Should you just add a zero when multiplying by 10?
Maths learners often hear this misconception: “when multiplying by 10 just add a zero”.
This approach is limited in its usefulness and can be damaging. It’s almost taught like a sort of recipe but ‘adding a zero’ is like cooking the books, it’s maths fraud!
Blindly accepting this method for multiplying by 10 means pupils apply this rule incorrectly because they don’t appreciate the underlying mathematics at work. The ‘adding zeros’ trick can work when multiplying whole numbers by powers of 10, for example, 678 x 10 = 6780, 213 x 100 = 21300, 34 x 1000 = 34000, but this method completely falls down and is totally unsuitable when multiplying a decimal value by a power of 10.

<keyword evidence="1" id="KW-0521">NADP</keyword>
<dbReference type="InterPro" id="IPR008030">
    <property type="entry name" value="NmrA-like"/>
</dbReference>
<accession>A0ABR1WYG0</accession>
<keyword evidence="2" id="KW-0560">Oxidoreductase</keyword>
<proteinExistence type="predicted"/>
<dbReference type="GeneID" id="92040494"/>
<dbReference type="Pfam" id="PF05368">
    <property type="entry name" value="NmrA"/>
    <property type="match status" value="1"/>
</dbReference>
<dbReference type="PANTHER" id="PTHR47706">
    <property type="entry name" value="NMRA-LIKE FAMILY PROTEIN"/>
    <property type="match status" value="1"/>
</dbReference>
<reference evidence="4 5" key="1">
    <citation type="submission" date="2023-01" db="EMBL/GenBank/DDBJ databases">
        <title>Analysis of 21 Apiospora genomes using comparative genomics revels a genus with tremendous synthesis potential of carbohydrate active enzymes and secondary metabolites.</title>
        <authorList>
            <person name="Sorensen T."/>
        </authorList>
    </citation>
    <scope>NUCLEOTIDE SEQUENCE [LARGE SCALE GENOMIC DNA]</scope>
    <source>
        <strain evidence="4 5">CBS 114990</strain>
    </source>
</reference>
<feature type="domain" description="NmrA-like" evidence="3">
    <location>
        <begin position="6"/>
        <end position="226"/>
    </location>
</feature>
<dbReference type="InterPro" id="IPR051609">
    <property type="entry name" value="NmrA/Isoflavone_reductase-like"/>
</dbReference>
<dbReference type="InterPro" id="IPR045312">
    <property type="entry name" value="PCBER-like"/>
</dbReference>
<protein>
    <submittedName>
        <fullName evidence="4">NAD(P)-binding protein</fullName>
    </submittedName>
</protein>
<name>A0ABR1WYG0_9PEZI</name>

In this example, 9.5 x 10 isn’t 9.50 because simply inserting a zero on the end gives exactly the same value.
Try this one with your class:
10 x 10 =
10.0 x 10 =
It’s possible that you’ll get 100 and 10.00 as responses.
Although taught as a helpful rule when multiplying by 10, ‘adding a zero’ is a maths misconception that stops learners from developing a deeper understanding of the base-ten system.
Imagine ‘adding a zero’ when multiplying 0.05 by 10. Pupils who have learned this rule might answer 0.050, or they could decide to add the zero somewhere else because they are unfamiliar with decimals. I’ve seen learners come up with 00.05.